|07.17.14 at 12:40 am ET|
With Jon Lester and Koji Uehara the lone All-Star representatives in Minnesota for the Red Sox (besides the coaching staff), many members of the team had a chance to relax before the grind of the second half of the season gets underway. Some decided to share their activities on social media.
First baseman Mike Napoli had dinner with some long-time friends in the North End.
‘ Jen Royle (@Jen_Royle) July 16, 2014
|07.16.14 at 5:58 pm ET|
The Royals announced that they’ve traded left-handed pitching Ryan Verdugo to the Red Sox for cash considerations. Verdugo, 27, has made one big league appearance in seven professional seasons, allowing six runs in 1 2/3 innings in a start in 2012.
After opening the year on the sidelines for six-plus weeks due to a sports hernia, he’d made nine starts this year for Kansas City’s Triple-A affiliate in Omaha, going 5-2 with a 4.24 ERA, 8.5 strikeouts and 2.7 walks per nine innings. He’d been effective against both lefties (.216/.326/.324) and righties (.231/.279/.377) while working with a fastball around 90 mph, a solid changeup and slider.
Verdugo, who is not on the 40-man roster, is expected to be assigned to Triple-A Pawtucket with the versatility to offer left-handed bullpen or starting depth. The former LSU pitcher (who was teammates for a year with Anthony Ranaudo) does have options left if eventually added to the 40-man roster.
|07.16.14 at 3:40 pm ET|
One week after they designated catcher A.J. Pierzynski for assignment, the Red Sox announced that they had released the 37-year-old.
Pierzynski, signed by the Red Sox this offseason to a one-year, $8.25 million contract with the hope that he would offer solid offensive production against right-handed pitching while serving as a one-year placeholder to permit prospect Christian Vazquez to conclude his development in the minor leagues, hit .254 with a .286 OBP and .348 slugging mark in 72 games. That offensive struggle, according to GM Ben Cherington, was at the heart of the team’s decision to release Pierzynski and call up Christian Vazquez in the final days of the first half.
Pierzynski is now a free agent.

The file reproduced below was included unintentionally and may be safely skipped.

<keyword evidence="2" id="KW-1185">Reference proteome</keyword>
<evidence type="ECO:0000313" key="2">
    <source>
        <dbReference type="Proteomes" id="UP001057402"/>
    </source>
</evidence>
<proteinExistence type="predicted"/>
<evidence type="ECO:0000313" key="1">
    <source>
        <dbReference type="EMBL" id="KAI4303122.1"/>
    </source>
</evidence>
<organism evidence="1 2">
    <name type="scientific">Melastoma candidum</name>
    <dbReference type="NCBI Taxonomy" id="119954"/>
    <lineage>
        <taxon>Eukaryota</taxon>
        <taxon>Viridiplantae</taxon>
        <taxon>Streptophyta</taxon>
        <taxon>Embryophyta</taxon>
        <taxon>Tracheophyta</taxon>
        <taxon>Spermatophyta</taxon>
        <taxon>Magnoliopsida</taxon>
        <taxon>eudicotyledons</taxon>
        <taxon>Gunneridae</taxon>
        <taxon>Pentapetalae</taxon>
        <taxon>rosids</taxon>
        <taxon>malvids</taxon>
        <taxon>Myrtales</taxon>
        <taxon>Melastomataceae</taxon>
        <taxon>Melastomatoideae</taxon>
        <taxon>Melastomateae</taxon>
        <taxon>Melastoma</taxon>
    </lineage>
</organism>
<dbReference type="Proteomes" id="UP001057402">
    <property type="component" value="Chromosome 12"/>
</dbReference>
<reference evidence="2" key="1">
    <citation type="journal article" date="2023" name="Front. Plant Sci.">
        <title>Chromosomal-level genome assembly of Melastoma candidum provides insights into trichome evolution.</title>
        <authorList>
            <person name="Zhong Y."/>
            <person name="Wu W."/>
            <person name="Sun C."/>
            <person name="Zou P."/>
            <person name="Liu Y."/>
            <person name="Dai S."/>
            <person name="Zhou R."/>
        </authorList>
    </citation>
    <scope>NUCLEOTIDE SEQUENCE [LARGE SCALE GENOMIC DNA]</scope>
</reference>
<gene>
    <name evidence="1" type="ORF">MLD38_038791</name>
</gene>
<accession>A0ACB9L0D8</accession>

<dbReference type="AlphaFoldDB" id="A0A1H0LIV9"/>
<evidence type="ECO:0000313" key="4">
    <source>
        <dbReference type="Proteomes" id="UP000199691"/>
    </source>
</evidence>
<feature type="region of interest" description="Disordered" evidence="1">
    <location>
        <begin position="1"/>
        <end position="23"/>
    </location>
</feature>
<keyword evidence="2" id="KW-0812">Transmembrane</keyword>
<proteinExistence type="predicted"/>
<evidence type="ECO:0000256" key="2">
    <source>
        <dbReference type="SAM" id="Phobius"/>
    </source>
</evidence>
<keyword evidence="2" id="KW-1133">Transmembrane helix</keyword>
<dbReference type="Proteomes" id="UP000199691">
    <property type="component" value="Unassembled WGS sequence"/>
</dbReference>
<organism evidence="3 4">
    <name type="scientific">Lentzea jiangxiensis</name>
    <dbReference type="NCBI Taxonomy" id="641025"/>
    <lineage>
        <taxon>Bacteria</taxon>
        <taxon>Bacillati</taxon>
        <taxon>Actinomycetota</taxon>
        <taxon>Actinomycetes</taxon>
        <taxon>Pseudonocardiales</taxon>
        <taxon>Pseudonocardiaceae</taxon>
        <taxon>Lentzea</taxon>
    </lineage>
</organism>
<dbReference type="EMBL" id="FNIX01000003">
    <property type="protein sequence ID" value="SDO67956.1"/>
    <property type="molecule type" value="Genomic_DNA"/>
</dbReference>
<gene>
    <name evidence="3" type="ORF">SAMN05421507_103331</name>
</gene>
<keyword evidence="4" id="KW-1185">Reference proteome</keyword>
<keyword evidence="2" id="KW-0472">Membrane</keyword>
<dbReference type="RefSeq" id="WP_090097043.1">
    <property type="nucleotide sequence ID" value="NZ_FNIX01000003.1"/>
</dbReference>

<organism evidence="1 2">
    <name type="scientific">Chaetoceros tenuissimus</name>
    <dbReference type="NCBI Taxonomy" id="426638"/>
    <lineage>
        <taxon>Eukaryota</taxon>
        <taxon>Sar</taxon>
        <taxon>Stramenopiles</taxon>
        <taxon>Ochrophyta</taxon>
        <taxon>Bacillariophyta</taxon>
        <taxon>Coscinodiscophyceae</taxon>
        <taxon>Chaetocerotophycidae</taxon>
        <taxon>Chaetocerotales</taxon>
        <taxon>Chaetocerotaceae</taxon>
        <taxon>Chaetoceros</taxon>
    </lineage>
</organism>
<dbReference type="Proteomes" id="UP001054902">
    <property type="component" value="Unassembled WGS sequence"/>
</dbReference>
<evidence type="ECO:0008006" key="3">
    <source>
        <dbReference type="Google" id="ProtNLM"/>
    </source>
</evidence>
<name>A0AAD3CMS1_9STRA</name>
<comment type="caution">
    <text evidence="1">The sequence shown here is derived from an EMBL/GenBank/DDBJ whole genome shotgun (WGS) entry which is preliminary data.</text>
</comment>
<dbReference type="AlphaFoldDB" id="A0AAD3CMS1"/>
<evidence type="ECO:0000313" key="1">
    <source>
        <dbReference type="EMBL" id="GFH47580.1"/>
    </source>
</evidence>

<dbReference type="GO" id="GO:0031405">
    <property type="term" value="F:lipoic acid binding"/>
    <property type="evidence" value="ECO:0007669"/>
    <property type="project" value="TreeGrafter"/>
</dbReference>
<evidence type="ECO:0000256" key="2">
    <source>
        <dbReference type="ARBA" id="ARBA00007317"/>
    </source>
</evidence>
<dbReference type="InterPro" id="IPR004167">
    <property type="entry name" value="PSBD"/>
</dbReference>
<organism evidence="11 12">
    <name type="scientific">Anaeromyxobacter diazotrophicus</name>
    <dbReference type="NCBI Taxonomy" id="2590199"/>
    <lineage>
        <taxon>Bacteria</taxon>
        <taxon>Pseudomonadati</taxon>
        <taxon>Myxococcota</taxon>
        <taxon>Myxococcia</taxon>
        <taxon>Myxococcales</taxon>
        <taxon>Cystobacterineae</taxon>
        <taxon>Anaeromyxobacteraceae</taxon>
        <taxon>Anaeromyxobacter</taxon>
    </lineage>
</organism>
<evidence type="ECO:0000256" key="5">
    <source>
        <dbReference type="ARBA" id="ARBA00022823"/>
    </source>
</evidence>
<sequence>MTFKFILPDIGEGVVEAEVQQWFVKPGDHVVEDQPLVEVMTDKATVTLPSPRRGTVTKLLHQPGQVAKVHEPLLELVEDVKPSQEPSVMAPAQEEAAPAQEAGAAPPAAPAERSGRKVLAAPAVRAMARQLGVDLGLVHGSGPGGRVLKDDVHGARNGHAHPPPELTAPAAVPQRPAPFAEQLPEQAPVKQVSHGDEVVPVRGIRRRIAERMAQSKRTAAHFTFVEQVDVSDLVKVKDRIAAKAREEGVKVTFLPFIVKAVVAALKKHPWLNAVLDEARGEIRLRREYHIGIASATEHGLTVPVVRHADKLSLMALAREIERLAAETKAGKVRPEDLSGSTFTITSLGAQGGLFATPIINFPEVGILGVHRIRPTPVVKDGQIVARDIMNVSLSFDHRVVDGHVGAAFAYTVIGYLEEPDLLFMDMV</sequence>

|07.16.14 at 2:31 pm ET|
ESPN baseball analyst Buster Olney joined Middays with MFB on Wednesday afternoon to discuss the controversy surrounding Adam Wainwright and Derek Jeter during the All-Star Game, Jon Lester‘s contract negotiations with the Red Sox and the season outlook for Boston. To listen to the interview, go to the MFB audio on demand page.
After surrendering a leadoff double to Jeter to open the All-Star Game, Wainwright admitted after his outing that he gave Jeter, who was playing in his final Midsummer Classic, a few “pitches he could handle.”
Wainwright later backtracked from his comments, adding that it was supposed to be a joke. Olney leaned in favor of Wainwright, as many pitchers have done the same thing before in an effort to honor a retiring player on the national stage.
“I kind of felt bad for [Wainwright],” Olney said. “First off, Adam Wainwright is one of the really great people in the sport. He’s honest and he’s earnest and to what he originally said, he just spoke the truth. What he originally said that he did, that’s been going on for years and years and years. … It’s a pitcher’s way of honoring a hitter.”
Olney added: “I feel bad that everyone involved has to pretend that this game matters, which is really the basic problem in this thing, where Adam can’t really come out and say, ‘Hey, it’s an exhibition game and I wanted to give Derek an opportunity to enjoy the stage,’ and instead everyone has to do all this backtracking and pretend that something happened than what actually did happen.”
While Jeter received a large amount of praise during the All-Star Game, there was no mention or ceremony for either Hall of Famer Tony Gwynn or long-time manager Don Zimmer, both of whom passed away this year. Olney said that he was shocked that there was no dedication for Gwynn during the game.
“I was surprised,” Olney said. “It’s certainly, in the case of Tony, because he’s a Hall of Famer, we see it at the Oscars every year, where they roll the videotape of all those who’ve been lost the year before in the film industry, and I was surprised at the very least that that wasn’t done on behalf of Tony.”
|07.16.14 at 1:26 pm ET|